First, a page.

A briefing note and index launched in the margins of the UN High-level Political Forum on Sustainable Development (HLPF) reviews the readiness of 86 countries to “leave no one behind.” With the SDGs in effect for nearly 1,000 days, the Overseas Development Institute’s (ODI) ‘Leave No One Behind Index 2018’ explores the extent to which countries have the required data, policies and financing in place.
Elizabeth Stuart, ODI, emphasized during the launch event in New York, US, on 18 July 2018, that “we know what it takes” to deliver on a leave no one behind agenda, as articulated by the Index:
- data to identify who is left behind and take stock of progress;
- a reprioritization of policies to ensure that affected communities receive the resources they need;
- finance, particularly in the areas of education, health and social protection; and
- a rethinking of donors’ “risk appetites” to go beyond a poverty reduction agenda.
The 2018 Index builds on an inaugural Index released in 2017, adding a policy indicator on resilience, in line with the theme of the 2018 HLPF. Data collected on the additional indicator show that, of the 86 countries reviewed, more than half (46) are “not ready” to leave no one behind from a resilience perspective. Stuart said a new indicator will be added annually, in line with the theme of each year’s HLPF.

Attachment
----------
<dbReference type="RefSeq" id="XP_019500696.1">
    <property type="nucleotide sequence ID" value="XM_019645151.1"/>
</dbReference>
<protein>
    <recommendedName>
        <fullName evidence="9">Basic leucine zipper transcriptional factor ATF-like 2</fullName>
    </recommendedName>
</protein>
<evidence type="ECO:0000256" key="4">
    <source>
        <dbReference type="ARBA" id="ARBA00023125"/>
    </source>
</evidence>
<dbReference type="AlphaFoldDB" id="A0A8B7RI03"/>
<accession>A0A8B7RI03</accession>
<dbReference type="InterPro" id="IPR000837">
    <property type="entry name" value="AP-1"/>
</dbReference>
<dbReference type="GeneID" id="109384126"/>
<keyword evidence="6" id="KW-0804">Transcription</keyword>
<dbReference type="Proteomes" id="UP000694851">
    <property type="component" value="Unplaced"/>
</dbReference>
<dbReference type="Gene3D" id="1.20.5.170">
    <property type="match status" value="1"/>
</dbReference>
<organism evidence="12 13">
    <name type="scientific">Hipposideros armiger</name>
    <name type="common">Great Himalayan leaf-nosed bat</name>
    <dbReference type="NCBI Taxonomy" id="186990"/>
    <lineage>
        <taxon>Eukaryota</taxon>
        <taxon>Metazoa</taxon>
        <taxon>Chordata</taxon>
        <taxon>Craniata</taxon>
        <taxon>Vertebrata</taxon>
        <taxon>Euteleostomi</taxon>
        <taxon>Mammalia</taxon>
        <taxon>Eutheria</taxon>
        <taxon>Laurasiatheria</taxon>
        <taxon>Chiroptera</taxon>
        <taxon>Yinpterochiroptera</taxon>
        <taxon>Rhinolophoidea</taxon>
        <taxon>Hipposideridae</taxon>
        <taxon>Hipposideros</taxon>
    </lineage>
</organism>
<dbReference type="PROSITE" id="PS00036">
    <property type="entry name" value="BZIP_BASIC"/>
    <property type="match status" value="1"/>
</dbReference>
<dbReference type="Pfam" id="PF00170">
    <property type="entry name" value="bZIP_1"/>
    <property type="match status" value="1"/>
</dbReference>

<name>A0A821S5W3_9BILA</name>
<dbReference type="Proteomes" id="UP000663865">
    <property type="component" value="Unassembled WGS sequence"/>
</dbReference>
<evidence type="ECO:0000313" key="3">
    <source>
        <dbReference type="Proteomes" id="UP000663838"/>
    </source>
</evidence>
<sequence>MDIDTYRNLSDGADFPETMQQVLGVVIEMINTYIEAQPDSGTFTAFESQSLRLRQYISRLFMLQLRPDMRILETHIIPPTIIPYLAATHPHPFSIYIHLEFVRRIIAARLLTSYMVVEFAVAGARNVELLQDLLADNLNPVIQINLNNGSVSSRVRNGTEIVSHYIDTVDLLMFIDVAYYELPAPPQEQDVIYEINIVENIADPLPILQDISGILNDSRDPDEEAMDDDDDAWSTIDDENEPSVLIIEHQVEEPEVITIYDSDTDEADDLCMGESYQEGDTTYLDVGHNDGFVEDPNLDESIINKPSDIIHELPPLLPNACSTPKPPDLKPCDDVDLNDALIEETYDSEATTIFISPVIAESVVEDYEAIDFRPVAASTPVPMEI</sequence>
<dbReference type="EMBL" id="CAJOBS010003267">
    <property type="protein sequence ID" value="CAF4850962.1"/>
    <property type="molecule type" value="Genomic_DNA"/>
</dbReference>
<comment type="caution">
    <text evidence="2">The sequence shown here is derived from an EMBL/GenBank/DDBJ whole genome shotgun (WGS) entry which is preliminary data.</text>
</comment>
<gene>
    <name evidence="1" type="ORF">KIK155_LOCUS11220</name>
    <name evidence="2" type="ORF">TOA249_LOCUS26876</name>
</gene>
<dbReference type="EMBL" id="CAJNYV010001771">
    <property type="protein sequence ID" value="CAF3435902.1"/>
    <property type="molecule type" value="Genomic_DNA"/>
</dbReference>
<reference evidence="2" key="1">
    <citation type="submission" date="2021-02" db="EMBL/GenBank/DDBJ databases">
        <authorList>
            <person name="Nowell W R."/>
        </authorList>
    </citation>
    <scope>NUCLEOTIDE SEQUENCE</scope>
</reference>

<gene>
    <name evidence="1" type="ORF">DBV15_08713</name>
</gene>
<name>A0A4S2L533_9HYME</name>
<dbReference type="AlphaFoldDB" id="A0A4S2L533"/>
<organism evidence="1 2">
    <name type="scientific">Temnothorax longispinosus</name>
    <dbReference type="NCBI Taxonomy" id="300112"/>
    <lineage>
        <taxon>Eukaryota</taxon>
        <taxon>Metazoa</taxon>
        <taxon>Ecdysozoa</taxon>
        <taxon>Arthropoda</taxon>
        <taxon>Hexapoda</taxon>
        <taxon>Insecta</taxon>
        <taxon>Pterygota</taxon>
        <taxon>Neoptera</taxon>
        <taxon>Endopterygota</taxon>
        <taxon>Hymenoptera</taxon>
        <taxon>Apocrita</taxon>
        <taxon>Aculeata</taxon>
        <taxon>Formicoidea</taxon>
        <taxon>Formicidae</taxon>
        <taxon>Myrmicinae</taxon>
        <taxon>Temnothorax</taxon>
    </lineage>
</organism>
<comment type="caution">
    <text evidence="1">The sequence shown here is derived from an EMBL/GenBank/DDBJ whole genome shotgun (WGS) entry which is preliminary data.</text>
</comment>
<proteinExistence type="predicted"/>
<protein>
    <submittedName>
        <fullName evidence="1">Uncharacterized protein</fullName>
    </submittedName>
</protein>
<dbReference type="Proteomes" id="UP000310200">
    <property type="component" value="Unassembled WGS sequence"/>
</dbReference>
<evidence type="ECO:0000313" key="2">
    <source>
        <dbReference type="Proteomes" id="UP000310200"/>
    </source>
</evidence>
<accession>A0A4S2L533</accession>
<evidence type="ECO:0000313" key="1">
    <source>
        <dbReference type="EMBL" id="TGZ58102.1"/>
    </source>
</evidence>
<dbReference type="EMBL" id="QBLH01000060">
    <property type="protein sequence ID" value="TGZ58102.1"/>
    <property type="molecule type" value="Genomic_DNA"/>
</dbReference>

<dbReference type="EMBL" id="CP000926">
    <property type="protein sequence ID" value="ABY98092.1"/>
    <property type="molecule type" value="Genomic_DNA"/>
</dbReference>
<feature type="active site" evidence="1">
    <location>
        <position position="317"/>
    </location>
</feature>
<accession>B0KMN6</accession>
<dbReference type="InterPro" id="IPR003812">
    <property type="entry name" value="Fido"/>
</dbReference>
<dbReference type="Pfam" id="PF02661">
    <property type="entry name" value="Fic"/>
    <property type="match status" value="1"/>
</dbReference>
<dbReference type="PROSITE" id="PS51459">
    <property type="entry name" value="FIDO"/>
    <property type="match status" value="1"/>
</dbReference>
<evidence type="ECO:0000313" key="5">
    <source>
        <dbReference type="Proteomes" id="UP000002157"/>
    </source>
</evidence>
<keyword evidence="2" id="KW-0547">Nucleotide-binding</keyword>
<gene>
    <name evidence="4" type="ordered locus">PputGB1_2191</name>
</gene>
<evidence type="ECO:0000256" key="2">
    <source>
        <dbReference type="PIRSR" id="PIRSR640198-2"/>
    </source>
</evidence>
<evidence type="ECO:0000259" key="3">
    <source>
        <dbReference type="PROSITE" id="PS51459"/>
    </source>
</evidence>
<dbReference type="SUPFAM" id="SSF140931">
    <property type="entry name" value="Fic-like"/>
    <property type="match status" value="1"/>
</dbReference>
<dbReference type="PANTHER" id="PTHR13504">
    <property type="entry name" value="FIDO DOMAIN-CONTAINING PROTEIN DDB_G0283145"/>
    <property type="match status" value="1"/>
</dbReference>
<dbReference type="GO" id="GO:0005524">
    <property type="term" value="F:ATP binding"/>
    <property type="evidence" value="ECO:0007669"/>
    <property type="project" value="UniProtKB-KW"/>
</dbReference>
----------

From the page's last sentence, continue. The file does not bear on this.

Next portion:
Celina Caesar-Chavannes, Member of Parliament, Parliamentary Secretary to the Minister of International Development, Canada, described measures that her government has taken to achieve leaving no one behind domestically, highlighting indigenous communities, affordable housing, and safe, clean drinking water as areas needing more action. She noted policy reforms that aim to lift children out of poverty, enhance workers’ benefits, and introduce a rights framework for indigenous communities, calling the SDGs an opportunity to link the “usual and unusual suspects together.” Caesar-Chavannes also emphasized Canada’s “feminist foreign policy,” saying it provides a gateway to being able to name and talk about those who are left behind. She noted investments in Canada’s national statistics office to add capacity on disaggregation and better tracking of outcomes.
While ODI’s Index primarily focuses on countries’ readiness to leave no one behind, it also considers four indicators of outcomes in order to demonstrate actual progress: under-five mortality rate; financial inclusion; access to electricity; and undernourishment. It aggregates data on these outcomes to assess whether countries are on track to leave no one behind, scoring them as on track, off track or making partial progress.
This article has been modified from IISD’s SDG Knowledge Hub